One point was awarded for winning in the first week, 2 points for winning in the second week, 3 points for winning in the third week, 4 points for winning in the fourth week and 5 points for winning in the fifth week. For a drawn match each team gained half the points it would have gained for winning it. At any stage, teams that had gained the same number of points were regarded as tying.

After the first week A led, with B tying for second place. After the second week B led, with C tying for second place. After the third week C led, with R tying for second place. After the fourth week R led, with U tying for second place. After the fifth week U had won the tournament with more points than any of the other teams.

(1) Which team or teams finished in second place after the fifth week?

(2) Give the results of Albion’s matches, listing them in the order in which they were played and naming the opponents in each match.

This completes the archive of Enigma puzzles from 2001. There are now 1065 Enigma puzzles on the site, the archive is complete from the beginning of Enigma in February 1979 to January 1987, and from January 2001 to the final Enigma puzzle in December 2013. Altogether there are currently 59.5% of all Enigmas published available on the site, which leaves 726 Enigmas between 1987 and 2000 left to publish.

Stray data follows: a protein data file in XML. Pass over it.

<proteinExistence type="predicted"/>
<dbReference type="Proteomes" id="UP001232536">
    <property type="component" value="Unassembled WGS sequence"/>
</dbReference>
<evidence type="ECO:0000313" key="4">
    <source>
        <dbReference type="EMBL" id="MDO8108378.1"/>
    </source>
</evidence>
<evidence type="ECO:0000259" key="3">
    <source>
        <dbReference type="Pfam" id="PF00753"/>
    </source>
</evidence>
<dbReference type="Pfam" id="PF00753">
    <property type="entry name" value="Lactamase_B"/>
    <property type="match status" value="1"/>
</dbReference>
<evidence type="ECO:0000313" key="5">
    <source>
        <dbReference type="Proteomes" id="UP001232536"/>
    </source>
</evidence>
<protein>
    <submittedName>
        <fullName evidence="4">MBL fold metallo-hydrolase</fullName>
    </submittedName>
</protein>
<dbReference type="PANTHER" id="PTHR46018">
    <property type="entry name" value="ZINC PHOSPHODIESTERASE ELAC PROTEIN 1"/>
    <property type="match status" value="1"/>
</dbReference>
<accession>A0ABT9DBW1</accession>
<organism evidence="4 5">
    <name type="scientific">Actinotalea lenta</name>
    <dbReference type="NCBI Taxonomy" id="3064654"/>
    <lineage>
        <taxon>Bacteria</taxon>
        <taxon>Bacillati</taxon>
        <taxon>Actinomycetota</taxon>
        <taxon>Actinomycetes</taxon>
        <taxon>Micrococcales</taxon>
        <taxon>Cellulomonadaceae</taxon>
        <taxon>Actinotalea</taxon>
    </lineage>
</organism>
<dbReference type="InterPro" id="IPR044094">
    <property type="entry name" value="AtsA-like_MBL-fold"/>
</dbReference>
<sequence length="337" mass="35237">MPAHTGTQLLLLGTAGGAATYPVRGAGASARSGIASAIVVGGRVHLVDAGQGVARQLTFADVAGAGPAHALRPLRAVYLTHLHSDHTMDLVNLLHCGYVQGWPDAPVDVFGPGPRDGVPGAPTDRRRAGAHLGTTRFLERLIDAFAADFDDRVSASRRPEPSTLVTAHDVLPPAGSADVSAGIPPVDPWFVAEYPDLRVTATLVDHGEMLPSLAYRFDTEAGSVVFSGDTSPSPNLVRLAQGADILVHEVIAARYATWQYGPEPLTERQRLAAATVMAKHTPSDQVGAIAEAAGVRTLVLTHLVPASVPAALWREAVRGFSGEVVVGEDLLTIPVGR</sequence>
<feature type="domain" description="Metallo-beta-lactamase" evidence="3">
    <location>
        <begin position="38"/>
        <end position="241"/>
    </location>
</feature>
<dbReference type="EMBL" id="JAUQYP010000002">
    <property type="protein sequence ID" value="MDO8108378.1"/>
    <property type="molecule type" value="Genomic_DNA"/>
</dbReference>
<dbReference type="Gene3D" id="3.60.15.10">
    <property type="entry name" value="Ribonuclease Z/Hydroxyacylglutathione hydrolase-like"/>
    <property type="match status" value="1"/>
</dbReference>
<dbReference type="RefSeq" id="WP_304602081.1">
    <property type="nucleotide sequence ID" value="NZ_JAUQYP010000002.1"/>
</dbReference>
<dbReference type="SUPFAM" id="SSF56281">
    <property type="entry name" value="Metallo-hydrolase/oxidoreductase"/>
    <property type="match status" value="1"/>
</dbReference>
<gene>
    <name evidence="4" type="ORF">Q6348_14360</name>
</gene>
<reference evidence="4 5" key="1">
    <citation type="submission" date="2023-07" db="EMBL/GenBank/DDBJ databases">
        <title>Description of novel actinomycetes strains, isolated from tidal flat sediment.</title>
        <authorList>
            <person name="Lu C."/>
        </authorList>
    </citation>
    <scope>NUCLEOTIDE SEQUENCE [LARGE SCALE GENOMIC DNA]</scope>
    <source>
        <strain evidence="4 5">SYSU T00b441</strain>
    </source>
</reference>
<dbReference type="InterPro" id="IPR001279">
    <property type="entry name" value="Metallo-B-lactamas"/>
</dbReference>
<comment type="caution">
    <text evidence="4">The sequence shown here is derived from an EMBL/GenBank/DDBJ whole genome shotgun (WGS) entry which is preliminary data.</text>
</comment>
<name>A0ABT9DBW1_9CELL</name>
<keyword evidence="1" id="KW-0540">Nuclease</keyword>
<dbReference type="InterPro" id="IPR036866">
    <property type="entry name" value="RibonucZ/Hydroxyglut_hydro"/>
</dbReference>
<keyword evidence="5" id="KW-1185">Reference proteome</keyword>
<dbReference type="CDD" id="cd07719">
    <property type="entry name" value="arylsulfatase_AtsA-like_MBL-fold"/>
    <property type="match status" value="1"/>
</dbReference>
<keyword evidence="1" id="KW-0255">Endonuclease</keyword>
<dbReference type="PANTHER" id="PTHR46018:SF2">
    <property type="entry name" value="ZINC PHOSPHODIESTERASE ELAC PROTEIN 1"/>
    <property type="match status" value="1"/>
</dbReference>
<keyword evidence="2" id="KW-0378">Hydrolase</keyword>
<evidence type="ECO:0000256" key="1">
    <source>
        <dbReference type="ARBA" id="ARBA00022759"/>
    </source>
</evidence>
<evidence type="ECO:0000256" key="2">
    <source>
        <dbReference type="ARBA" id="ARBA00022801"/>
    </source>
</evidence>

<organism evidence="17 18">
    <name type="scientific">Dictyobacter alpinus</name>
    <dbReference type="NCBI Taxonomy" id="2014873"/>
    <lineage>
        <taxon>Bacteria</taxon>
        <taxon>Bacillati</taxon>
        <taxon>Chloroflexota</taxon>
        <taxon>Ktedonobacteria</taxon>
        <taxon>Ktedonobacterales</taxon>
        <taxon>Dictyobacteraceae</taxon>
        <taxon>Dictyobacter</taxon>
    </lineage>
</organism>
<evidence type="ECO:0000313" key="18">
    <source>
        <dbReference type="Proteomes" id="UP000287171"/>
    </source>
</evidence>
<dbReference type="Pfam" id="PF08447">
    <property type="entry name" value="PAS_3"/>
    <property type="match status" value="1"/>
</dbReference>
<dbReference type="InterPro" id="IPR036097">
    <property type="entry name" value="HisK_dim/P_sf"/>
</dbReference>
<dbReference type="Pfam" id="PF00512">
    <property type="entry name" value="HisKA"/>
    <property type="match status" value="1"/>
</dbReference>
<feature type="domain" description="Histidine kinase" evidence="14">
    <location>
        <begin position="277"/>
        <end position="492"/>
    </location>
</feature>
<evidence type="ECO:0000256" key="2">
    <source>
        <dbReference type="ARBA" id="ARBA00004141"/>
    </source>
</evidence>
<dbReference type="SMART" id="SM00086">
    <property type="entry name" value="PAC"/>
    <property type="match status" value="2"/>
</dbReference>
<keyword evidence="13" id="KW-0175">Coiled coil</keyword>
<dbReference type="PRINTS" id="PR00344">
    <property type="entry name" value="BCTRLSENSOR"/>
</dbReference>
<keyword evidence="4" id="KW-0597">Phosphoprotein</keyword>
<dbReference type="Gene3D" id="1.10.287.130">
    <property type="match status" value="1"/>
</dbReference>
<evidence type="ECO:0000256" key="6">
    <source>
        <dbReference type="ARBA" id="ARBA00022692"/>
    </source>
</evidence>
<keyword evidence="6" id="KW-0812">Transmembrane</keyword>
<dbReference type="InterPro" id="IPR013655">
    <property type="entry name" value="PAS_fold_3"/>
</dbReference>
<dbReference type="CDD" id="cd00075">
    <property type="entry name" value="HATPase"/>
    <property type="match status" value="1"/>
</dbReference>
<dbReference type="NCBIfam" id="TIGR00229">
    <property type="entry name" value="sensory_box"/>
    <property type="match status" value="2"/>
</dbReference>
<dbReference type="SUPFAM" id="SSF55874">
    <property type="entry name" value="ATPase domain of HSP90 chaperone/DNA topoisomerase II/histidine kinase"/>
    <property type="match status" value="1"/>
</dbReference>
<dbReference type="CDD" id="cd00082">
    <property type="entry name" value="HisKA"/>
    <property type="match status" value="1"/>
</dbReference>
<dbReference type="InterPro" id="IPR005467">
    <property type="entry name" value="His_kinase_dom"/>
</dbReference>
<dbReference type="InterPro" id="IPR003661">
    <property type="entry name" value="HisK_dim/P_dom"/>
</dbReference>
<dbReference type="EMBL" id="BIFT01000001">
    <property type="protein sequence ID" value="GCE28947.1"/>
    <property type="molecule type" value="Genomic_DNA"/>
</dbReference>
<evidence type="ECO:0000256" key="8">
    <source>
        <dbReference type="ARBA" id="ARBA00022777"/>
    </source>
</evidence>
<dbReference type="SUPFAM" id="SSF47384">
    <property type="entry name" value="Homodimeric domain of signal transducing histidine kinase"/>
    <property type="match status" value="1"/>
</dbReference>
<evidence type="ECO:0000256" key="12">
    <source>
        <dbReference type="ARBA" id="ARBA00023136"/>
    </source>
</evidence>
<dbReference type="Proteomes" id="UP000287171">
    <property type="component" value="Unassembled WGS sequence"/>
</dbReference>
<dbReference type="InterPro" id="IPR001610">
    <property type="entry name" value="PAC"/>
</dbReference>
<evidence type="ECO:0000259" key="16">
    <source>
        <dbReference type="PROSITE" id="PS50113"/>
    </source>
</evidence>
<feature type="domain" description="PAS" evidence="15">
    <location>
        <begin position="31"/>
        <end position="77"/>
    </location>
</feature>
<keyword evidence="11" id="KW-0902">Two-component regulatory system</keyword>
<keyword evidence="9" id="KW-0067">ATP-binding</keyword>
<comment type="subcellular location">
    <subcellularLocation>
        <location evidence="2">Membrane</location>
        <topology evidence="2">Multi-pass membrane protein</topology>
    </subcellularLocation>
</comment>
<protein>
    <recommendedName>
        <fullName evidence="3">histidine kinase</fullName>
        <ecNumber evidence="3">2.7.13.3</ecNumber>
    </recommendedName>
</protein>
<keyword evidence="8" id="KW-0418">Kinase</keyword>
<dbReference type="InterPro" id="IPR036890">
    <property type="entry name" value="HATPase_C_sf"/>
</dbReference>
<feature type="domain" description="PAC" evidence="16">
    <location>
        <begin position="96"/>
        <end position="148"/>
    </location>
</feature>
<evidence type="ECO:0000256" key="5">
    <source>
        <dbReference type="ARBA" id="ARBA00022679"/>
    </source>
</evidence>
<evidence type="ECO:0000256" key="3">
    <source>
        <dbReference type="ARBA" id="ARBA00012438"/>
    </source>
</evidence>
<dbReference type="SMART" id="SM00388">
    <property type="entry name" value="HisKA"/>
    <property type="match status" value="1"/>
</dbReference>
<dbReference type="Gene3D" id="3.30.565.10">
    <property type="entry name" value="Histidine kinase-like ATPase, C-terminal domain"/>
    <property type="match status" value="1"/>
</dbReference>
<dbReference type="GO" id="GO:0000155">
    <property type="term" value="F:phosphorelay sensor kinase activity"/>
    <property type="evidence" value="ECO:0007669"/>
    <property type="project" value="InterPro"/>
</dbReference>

[enigma1116]

Enigma 1119: Six primes

From New Scientist #2275, 27th January 2001 [link]

I invite you to select a three-digit prime number such that if you reverse the order of its digits you form a larger three-digit prime number. Furthermore the first two digits and the last two digits of these two three-digit prime numbers must themselves be four two-digit prime numbers, each one different from all the others.

Which three-digit prime number should you select?

[enigma1119]

Enigma 1123: German squares